“Beware her, the day she finds her strength!”: Tehanu and the power of the marginalized to affect social change in Ursula K. Le Guin’s Earthsea saga

Jon Alkorta Martiartu, p. 5

The present paper aims to study the central role that Ursula K. Le Guin gave to the character of Tehanu in her Earthsea novels of Tehanu and The Other Wind, with the intention of showing how even the most marginalized and liminal individuals of society should be given a chance to prove their worth. For this purpose, we will study the reasons that make Tehanu such a character, focusing especially on her inscription as a female individual, her namelessness, and disability. At the same time, making use of the proposals offered by liminality and disability studies, we will suggest that it is by means of a thorough reflection on her physical condition that this character will end up acquiring a powerful position from which she will be able to affect change in a global scale.

The four deaths of Ged

John Rosegrant, p. 6

A grim land of the dead holds a central place in Le Guin’s Earthsea series. This underworld, its relationship with the land of the living, and its final transformation, have important psychological meanings: Le Guin demonstrates that to develop a self that is integrated, differentiated, and vibrant, not only does the conscious mind need connection with the unconscious, but the unconscious mind needs connection with the conscious ego as well. Le Guin further demonstrates that these connections between the conscious and unconscious mind must take different forms across the lifespan. The arc of Ged’s story provides the rare opportunity to observe a literary character’s changing relationship to death as he matures and ages. This changing relationship plays out as Ged dies four times: in actuality at the end, and thrice symbolically before that.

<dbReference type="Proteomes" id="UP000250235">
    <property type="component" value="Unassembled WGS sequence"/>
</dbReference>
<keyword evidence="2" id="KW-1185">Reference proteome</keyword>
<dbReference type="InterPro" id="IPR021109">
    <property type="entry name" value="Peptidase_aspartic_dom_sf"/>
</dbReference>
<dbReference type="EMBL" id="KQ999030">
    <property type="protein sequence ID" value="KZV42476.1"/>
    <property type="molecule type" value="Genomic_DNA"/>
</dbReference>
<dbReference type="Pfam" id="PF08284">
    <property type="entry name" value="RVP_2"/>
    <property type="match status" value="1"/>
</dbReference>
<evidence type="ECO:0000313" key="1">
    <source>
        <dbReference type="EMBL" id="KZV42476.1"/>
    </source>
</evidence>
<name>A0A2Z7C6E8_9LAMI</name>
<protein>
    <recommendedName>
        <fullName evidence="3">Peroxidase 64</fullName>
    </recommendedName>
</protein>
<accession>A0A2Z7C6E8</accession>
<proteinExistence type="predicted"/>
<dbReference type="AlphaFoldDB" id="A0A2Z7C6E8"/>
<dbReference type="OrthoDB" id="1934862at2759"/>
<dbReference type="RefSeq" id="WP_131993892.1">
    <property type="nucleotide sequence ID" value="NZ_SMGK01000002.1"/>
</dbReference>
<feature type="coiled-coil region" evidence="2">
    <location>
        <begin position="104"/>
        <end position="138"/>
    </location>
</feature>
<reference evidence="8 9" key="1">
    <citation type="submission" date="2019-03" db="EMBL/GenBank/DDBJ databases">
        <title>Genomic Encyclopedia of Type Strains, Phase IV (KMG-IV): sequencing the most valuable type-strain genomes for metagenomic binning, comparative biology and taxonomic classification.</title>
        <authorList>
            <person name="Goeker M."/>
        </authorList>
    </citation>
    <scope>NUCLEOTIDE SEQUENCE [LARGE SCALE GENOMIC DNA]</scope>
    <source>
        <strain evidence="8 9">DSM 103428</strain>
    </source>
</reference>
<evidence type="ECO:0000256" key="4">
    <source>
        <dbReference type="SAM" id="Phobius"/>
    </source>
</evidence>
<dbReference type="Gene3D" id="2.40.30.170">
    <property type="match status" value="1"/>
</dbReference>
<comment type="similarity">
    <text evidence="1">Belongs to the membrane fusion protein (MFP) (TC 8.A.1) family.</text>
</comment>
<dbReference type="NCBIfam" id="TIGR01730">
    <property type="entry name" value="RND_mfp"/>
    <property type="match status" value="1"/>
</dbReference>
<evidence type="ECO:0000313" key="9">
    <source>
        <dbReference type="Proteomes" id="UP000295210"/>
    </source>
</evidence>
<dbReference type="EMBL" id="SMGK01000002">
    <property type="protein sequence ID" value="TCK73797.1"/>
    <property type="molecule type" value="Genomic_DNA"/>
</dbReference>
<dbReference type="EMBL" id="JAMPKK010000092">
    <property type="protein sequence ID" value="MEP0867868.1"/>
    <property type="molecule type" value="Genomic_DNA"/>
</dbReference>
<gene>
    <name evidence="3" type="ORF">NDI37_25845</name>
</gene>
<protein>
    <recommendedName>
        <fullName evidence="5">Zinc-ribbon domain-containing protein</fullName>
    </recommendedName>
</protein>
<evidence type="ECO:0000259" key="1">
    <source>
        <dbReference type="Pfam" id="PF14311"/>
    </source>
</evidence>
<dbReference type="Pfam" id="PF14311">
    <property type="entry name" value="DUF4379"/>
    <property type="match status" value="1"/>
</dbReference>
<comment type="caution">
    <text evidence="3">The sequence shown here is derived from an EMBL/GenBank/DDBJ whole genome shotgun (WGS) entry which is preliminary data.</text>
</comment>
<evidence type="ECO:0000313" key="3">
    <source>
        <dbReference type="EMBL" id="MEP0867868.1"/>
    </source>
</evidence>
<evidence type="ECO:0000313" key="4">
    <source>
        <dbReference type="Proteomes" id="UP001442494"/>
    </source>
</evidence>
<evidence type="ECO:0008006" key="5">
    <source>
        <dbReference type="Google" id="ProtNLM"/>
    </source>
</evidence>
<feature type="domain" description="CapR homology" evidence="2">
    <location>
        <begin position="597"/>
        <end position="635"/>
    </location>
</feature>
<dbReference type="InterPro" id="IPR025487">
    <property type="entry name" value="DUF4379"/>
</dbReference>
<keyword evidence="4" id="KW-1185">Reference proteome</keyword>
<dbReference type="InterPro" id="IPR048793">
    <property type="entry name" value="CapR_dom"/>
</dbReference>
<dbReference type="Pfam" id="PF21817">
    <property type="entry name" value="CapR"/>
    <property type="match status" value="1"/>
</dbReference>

The practical geography of always coming home

David Bratman, p. 7

Ursula K. Le Guin is a fantasy writer focused on the detailed description of the locales of her stories, in particular Always Coming Home. In this she may be usefully compared and contrasted with Tolkien and other authors of fantasy of place. This article is particularly concerned with the geography of the Valley of the Na in Always Coming Home as a fictionalization of the Napa Valley. It describes in detail the maps in the book and their relationship with the primary world geography. It recounts, from fieldwork, what is to be found at the Kesh townsites in our primary-world geography, and where exactly they are located. Lastly, it notes that the maps only acquire importance and interest from their relationship with the story’s text.

Ursula’s bookshelf

Kristine A. Swank, p. 8

In keeping with the purpose of the Mythopoeic Society — promoting the study, discussion, and enjoyment of fantastic and mythic literature” — this selective list examines a few of the authors and works Ursula K. Le Guin acknowledged as being influential or among her favorites, and to which some connections might be traced in her own mythopoeic and cosmopoeic works. The list includes Ray Bradbury’s Martian Chronicles, Lord Dunsany’s A Dreamer’s Tales, Virginia Woolf’s Orlando, Philip K. Dick’s The Man in the High Castle, T.H. White’s The Sword in the Stone, Rudyard Kipling’s Jungle Books, and J.R.R. Tolkien’s The Lord of the Rings, among others.


In memoriam: Richard C. West

Janet Brennan Croft, p. 26

Richard C. West (1944−2020) was one of the pioneers of serious Tolkien scholarship. He was the founder of the Tolkien Society at the University of Wisconsin-Madison. West is known particularly for his invaluable resource Tolkien Criticism: An Annotated Checklist. Among West’s other scholarly works, his 1975 essay, The Interlace Structure of The Lord of the Rings” (in Jared Lobdell’s collection A Tolkien Compass) has proven to have particularly long-lasting impact. West had a long affiliation with the Mythopoeic Society.


Tolkien’s Lost Chaucer (Bowers)

Joe R. Christopher, p. 10

A review, by Joe R. Christopher of Tolkien’s Lost Chaucer. John M. Bowers. Oxford, United Kingdom: Oxford University Press, 2019. xvi + 310 pp. ISBN-13: 978 – 0198842675. ISBN-10: 0198842678.

Tarot (Hundley) and Astrology (Richards)

Emily E. Auger, p. 11

Reviews, by Emily E. Auger, of Tarot, edited and written by Jessica Hundley, with essays by Penny Slinger, Johannes Fiebig, and Marcella Kroll, and of Astrology, edited by Jessica Hundley, with essays by Andrea Richards.